Negotiating is a hallmark of good industrial relations. It goes beyond the concept of a mere ‘consultation’ and instead, seeks to engage the input of all directly-affected stakeholders (or their designated representatives) in a shared environment of good faith, while working toward a mutually-beneficial outcome.
Unlike mediation, or even arbitration, which usually follow the breakdown of discussions between the parties, a negotiation seeks to identify the contentious facts and issues at hand. Subsequently, through an application of the relevant law (and even ‘established’ precedent and anecdotal evidence), this process seeks to create the environment for a more equitable, favourable outcome for all involved.
In the modern work environment, negotiating is arguably even more relevant, as the workplace becomes: (i) a more visibly diverse space e.g. through a greater number of women, young people, persons who have disabilities, more ethnic and national variety, and of course, increased and wider skill assortment, as well as (ii) a more spatially diverse space through the greater, more regular use of digital technology, distributed and/or remote work, et cetera.
Yet, these above contemporary developments take place against the background of a highly fluid labour landscape. To date, this includes: (i) demands by employees and potential employees for a more equitable work-life balance; (ii) addressing the continued disparity of pay between men and women performing the same job; (iii) greater emphasis on mental health and job satisfaction among employees; and (iv) greater use of contract labour/fixed-term employment by employers, leading to less job security for employees.
Therefore, how does one begin to negotiate in such fluid, uncertain times? Here are three (3) points to always bear in mind:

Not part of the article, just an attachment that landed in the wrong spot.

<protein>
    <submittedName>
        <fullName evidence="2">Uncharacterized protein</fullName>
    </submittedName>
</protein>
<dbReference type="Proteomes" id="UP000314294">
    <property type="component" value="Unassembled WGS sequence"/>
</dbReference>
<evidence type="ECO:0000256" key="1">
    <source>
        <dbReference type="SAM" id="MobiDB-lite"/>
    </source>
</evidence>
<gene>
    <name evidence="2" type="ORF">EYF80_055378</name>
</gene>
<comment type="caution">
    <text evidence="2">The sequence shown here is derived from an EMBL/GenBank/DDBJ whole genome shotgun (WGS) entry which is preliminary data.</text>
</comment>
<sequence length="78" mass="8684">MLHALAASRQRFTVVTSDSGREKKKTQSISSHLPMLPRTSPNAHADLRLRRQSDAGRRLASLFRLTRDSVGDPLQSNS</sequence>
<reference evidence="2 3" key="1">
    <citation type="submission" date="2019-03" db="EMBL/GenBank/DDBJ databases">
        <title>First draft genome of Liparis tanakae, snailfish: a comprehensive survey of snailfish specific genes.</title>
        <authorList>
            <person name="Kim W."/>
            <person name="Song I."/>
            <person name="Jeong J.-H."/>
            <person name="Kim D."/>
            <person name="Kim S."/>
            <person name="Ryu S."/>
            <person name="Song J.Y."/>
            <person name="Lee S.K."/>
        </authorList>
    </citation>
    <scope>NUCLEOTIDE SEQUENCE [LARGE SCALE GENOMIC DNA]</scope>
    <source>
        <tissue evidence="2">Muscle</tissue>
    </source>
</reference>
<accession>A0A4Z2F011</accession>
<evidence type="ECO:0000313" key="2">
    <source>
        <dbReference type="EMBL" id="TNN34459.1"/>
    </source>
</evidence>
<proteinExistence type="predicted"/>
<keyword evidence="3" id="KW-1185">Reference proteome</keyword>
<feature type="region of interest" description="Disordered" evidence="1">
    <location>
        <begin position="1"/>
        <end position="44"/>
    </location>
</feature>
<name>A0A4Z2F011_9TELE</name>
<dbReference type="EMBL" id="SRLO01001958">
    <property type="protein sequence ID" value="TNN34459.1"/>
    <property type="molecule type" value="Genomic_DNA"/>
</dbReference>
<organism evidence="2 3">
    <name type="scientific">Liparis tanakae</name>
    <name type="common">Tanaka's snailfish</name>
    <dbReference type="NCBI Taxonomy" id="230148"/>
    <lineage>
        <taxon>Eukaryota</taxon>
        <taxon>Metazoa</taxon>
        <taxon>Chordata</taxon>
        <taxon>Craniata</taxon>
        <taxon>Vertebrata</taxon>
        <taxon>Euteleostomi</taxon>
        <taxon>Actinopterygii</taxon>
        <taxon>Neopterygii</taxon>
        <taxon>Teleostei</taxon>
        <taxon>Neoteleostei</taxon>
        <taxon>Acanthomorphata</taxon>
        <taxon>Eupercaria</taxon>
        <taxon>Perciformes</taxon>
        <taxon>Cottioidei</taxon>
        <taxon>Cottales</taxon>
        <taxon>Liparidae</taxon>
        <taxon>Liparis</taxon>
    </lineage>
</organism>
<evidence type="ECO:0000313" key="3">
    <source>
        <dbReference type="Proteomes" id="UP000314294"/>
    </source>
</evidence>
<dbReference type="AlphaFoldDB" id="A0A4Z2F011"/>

1. Nobody ever wins 100 percent- Because negotiating is meant to bring stakeholders to a place of relative mutual satisfaction, no single entity will ever receive all of their demands. Instead, it boils down to: (i) what can be agreed; (ii) what can be forfeited; and (iii)what can be resolved now, or, in the immediate future.
2. Negotiations are as much about the personalities involved, as the issues: The issues at hand in a negotiation will hardly ever change drastically. Generally however, the success (or corresponding failure) of a negotiation depends on the temperament and demeanour of the persons present in the room: Who is willing to listen, and, who is not? Who is willing to be flexible, and, who is not? Also, who is willing to be civil and engaging, and, who is not?
3. Negotiations are not just about what is stated on paper: Law, policies and procedures are more often than not, the minimum standard that employers, employees and/or union representatives are required to observe. Therefore, sometimes, negotiating requires thinking outside the box, as well as thinking critically about: (i) what is at stake; (ii) why it matters; and, (iii) what is the most practical, simplest way to achieve a mutually-favourable outcome.
Negotiations are for everyone, but, only a truly skilled individual can competently negotiate.
Keywords: LinkedIn Local Caribbean, negotiations, stakeholders, workplace, outcome